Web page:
State to tighten building safety laws

In his reply to a discussion in the Legislative Council on the recent incident of fire at Carlton Towers in Bangalore that claimed nine lives, the Minister said the existing rules does not allow regular inspection of high-rise buildings. So, it has been difficult for the government to ensure safety, he added.

The amendments will be brought in a month’s time, he stated.
He further said unless building bye-law violations are considered as a serious offence, incidents like the Carlton Towers fire could not be prevented. The builders adhere to the National Building Code to obtain occupancy certificates. But later modify the structure, throwing all rules to the winds.

He also said the government has decided not to allow onlookers to get close to the accident site to ensure smooth and quick rescue operation. VIP visits to ICUs will also be not allowed.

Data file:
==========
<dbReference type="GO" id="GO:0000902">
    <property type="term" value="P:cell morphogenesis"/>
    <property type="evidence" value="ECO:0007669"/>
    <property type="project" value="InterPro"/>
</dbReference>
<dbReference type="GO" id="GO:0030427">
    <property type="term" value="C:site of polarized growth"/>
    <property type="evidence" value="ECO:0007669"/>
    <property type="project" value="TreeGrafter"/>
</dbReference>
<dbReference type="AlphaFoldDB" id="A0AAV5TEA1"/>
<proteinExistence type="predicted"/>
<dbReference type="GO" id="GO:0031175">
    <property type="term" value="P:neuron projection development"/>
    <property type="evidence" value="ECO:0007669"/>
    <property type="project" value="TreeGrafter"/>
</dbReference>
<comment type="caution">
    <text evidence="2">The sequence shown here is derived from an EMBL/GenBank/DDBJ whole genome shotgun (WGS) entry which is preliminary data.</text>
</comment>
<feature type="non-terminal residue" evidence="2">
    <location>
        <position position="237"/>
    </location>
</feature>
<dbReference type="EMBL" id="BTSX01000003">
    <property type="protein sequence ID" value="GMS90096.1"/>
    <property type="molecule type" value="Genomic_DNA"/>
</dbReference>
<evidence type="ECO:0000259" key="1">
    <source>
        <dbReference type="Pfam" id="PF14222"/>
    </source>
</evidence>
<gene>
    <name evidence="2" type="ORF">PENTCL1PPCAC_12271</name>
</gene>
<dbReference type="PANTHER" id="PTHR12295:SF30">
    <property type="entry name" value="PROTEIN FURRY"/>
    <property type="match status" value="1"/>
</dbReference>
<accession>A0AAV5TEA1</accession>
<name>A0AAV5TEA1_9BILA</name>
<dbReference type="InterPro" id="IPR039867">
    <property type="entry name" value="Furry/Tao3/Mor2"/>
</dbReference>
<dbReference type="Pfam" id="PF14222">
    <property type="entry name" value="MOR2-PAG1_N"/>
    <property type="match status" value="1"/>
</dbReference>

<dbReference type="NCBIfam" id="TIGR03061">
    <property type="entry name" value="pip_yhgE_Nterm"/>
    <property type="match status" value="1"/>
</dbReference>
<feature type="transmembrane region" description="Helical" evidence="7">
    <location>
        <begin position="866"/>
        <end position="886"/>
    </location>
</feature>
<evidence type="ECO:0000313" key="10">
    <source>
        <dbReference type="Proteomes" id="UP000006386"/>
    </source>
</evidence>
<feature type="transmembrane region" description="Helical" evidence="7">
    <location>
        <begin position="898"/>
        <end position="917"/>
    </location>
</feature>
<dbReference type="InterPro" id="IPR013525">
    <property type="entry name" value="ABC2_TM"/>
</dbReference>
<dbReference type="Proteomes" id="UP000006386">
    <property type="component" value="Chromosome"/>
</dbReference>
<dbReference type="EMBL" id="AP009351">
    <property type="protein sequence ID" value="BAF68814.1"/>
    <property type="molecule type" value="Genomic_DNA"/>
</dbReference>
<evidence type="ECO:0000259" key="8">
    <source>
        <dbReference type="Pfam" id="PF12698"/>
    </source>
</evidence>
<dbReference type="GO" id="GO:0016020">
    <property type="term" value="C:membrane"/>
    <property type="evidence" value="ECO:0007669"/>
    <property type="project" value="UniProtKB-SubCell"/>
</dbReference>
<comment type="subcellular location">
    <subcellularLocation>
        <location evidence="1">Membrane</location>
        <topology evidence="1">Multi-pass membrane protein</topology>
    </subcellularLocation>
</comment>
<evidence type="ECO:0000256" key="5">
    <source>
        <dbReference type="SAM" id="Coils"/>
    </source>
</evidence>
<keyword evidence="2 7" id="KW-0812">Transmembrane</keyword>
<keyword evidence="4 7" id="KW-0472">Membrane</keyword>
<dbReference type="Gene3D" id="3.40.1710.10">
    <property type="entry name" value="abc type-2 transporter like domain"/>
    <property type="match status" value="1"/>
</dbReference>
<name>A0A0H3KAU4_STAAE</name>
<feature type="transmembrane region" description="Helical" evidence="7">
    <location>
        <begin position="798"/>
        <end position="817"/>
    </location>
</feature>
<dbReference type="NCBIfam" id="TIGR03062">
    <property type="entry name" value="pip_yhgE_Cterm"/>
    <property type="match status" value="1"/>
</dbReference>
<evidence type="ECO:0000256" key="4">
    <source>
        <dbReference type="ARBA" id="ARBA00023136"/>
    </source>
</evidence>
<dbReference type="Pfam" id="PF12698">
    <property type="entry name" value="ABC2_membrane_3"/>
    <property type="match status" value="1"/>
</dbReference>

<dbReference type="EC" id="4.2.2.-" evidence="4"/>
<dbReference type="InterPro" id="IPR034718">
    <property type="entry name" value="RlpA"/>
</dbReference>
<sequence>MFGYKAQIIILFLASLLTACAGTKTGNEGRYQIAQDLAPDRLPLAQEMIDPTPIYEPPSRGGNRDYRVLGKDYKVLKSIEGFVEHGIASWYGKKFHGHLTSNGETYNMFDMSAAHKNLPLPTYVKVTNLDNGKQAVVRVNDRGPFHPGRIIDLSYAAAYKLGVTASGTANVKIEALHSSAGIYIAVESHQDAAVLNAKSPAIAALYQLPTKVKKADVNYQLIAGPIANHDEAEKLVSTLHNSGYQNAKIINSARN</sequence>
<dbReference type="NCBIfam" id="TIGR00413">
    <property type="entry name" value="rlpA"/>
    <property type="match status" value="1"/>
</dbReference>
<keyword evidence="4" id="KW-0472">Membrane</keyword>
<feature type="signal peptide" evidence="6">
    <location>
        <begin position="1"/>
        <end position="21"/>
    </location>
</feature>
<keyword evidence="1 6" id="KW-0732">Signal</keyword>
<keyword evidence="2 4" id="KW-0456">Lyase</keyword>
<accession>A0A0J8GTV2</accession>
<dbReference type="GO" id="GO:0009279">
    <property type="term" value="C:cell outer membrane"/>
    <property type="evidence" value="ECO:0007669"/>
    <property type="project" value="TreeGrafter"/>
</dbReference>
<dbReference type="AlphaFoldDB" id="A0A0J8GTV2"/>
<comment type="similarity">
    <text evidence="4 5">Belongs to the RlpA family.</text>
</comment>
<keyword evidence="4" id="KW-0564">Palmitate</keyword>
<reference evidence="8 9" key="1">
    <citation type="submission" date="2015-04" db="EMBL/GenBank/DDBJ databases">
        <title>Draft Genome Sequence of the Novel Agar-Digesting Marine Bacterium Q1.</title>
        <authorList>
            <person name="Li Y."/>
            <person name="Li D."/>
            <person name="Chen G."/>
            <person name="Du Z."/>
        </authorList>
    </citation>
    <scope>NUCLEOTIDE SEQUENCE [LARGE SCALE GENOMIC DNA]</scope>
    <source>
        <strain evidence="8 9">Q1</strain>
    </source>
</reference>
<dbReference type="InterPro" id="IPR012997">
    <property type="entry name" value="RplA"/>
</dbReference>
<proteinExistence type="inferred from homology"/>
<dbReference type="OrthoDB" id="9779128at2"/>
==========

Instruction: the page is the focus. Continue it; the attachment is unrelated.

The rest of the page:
Earlier, JD(S) leader M C Nanaiah pointed out to serious lapses in the Carlton Towers building that turned it into a veritable death trap. 

He pointed out that the terrace of the building housed four mobile towers, eight diesel generators and the fire exits locked with signs stating that anyone using them required the permission of the security or the building supervisor. All the floors, he said, had so many compartments that the corridor area had been absorbed to turn them into office cubicle, seating area and to store back up power.

He also brought in the example of Diamond District situated opposite the Carlton Towers, which was granted permission by the HAL Sanitary Board. Despite being refused occupancy certificate by the City corporation, because of the flouting of building byelaws, they managed to obtain it. “It is a disaster waiting to happen,” he claimed.
DH News Service

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